The COVID-19 pandemic has caused a great deal of economic uncertainty at the state and local levels. Whether or not the virus is contained in the near future, local governments must provide flexibility in housing, zoning, and transit policies to help their communities recover.
Urban communities can strengthen their economies and address uncertainty in the wake of the pandemic by enabling greater commercial zoning flexibility, embracing pop-up businesses, and reforming business permit processes. Housing restrictions that impede homeless shelters, construction of housing additions, and short-term housing make the United States less resilient to a pandemic. These restrictions should be repealed to improve housing for those most at risk from the virus. To advance the recovery from the COVID-19 crisis, cities should prepare for increased traffic congestion, but become friendlier to non-vehicular traffic in the long term. Eviction moratoria are set to expire across the country. Extending the moratoria may sound good on paper, but it risks exacerbating the pandemic’s local economic impacts in unforeseen ways.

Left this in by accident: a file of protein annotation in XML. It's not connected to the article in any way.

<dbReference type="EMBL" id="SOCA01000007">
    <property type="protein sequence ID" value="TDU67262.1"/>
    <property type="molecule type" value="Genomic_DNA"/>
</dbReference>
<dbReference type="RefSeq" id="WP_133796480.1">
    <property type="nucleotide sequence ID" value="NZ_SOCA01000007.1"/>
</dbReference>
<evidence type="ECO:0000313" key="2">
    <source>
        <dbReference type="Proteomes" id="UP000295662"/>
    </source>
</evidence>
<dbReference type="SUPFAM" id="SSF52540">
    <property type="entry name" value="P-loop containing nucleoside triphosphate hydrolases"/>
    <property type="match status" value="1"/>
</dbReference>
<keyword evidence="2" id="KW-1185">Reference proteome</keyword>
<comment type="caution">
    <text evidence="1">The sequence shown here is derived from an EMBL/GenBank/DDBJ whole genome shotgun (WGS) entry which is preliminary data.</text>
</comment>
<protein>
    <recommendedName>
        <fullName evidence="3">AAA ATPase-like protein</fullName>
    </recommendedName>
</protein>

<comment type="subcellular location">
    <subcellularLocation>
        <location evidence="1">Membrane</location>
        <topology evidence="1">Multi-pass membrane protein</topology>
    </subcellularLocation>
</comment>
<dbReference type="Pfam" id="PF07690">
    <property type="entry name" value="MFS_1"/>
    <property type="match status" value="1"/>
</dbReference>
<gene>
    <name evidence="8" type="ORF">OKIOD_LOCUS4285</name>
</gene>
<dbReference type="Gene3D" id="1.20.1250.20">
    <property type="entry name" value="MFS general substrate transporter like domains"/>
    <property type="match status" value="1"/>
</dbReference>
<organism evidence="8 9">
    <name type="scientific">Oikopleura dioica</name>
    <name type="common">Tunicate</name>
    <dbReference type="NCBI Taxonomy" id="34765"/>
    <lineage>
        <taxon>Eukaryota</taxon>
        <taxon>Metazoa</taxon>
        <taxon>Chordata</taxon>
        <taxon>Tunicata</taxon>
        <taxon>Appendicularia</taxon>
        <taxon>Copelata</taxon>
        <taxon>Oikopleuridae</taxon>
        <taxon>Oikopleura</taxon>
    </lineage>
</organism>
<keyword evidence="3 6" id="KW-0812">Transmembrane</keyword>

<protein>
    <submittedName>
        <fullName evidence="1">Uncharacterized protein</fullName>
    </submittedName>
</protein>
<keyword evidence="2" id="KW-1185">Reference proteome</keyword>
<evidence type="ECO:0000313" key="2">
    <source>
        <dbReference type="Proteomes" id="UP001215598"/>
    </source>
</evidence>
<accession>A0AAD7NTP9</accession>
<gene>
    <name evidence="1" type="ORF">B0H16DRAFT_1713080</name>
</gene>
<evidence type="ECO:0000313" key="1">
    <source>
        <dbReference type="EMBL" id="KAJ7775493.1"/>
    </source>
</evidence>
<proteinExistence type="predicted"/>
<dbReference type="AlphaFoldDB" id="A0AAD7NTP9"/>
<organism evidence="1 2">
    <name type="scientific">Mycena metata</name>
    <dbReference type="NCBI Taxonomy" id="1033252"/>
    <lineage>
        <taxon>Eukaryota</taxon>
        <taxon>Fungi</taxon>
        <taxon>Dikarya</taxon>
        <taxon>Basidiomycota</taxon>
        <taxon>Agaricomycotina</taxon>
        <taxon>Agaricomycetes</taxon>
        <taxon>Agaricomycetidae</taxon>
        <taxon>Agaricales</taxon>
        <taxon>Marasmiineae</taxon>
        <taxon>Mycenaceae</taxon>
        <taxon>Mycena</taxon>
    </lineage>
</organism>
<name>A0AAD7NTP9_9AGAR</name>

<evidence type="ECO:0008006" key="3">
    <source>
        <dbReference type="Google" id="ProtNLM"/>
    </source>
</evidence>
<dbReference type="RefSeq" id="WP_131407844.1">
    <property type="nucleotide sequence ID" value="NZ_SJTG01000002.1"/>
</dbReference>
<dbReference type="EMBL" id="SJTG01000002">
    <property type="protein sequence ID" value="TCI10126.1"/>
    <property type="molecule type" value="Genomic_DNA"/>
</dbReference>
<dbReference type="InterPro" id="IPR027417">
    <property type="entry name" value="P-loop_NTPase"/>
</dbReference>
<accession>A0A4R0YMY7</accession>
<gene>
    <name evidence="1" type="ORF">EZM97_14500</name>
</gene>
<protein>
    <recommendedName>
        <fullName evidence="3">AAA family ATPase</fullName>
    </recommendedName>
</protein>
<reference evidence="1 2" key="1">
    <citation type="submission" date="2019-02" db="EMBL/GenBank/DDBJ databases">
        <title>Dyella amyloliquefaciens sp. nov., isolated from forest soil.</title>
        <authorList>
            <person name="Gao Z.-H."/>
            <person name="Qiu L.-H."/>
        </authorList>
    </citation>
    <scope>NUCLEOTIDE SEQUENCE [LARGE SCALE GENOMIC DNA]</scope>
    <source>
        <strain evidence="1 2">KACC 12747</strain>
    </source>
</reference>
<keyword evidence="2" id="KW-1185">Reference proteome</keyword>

Emily Hamilton, Research Fellow and Co-Director of the Urbanity Project at the Mercatus Center at George Mason University
Salim Furth, Senior Research Fellow and Co-Director of the Urbanity Project at the Mercatus Center at George Mason University
Jenny Schuetz, Research Fellow at the Metropolitan Policy Program at the Brookings Institution
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